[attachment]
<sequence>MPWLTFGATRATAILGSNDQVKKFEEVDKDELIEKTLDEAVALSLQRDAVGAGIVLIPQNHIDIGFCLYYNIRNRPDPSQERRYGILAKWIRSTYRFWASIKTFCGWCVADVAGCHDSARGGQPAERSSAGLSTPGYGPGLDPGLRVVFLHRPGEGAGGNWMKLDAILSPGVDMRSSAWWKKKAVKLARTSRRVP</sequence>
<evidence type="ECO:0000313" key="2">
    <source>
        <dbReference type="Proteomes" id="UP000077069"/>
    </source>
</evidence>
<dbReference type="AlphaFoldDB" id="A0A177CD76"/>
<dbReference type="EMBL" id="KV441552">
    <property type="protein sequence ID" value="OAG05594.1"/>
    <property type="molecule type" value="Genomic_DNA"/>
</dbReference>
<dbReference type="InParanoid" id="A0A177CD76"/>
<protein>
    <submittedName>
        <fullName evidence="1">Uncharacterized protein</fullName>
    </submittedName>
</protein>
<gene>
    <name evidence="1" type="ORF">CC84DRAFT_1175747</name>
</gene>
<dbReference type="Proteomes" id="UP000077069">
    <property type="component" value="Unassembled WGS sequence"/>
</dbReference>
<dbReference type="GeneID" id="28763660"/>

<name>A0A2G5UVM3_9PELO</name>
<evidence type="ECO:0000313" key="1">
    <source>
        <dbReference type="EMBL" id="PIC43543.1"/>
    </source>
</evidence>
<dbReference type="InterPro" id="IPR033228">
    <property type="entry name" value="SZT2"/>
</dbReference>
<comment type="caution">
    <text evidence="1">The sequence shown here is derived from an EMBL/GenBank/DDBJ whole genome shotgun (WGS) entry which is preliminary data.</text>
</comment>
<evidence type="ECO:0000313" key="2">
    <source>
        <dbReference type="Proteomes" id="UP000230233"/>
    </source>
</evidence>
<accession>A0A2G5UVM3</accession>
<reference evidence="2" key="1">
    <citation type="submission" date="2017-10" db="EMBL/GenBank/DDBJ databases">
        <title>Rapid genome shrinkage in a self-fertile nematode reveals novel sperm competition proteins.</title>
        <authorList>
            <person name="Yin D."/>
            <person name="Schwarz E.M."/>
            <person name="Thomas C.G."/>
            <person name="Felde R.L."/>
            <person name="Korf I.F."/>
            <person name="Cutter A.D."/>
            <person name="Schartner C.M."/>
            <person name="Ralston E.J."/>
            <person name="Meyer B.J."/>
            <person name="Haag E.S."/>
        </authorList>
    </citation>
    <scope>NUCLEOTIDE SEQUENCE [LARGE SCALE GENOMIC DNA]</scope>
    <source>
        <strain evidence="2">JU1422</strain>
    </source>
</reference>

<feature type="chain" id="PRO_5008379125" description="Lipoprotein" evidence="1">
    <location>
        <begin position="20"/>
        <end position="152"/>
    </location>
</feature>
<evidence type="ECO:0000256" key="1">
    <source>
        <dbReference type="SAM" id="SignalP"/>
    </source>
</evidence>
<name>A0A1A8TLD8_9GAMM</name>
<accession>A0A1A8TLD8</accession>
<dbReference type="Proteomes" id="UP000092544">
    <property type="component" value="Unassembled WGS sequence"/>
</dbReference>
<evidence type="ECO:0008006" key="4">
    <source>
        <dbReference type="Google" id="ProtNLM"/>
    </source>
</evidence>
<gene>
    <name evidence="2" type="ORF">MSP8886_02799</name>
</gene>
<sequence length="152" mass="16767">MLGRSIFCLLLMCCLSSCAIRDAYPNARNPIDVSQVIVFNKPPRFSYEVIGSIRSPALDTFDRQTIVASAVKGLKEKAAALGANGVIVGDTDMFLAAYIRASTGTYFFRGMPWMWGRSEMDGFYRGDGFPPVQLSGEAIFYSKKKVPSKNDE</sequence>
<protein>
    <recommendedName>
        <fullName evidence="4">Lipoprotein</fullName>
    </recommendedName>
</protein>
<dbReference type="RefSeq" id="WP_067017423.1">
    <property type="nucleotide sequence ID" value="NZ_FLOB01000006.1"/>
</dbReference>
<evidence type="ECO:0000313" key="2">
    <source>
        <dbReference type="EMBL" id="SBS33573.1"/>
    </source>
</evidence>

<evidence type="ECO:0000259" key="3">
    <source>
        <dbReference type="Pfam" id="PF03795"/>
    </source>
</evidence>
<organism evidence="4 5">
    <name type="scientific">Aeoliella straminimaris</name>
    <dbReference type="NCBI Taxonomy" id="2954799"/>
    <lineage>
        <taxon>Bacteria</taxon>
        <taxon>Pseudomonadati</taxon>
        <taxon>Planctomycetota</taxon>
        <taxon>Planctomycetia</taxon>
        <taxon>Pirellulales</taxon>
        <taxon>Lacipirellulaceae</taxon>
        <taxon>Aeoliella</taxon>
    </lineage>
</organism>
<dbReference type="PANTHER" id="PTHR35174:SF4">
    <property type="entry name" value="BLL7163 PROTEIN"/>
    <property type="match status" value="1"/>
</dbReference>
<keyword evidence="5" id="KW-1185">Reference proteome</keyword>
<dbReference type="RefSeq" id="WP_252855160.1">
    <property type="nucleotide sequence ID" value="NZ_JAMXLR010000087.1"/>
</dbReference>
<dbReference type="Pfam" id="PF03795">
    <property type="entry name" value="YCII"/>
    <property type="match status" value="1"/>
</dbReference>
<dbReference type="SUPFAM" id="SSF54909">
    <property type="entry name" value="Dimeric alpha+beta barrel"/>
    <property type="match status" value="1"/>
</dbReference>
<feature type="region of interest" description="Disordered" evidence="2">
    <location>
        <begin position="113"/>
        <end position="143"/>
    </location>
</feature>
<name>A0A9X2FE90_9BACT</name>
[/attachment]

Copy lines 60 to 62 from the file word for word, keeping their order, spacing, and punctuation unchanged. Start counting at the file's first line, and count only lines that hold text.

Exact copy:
    <source>
        <strain evidence="2">JU1422</strain>
    </source>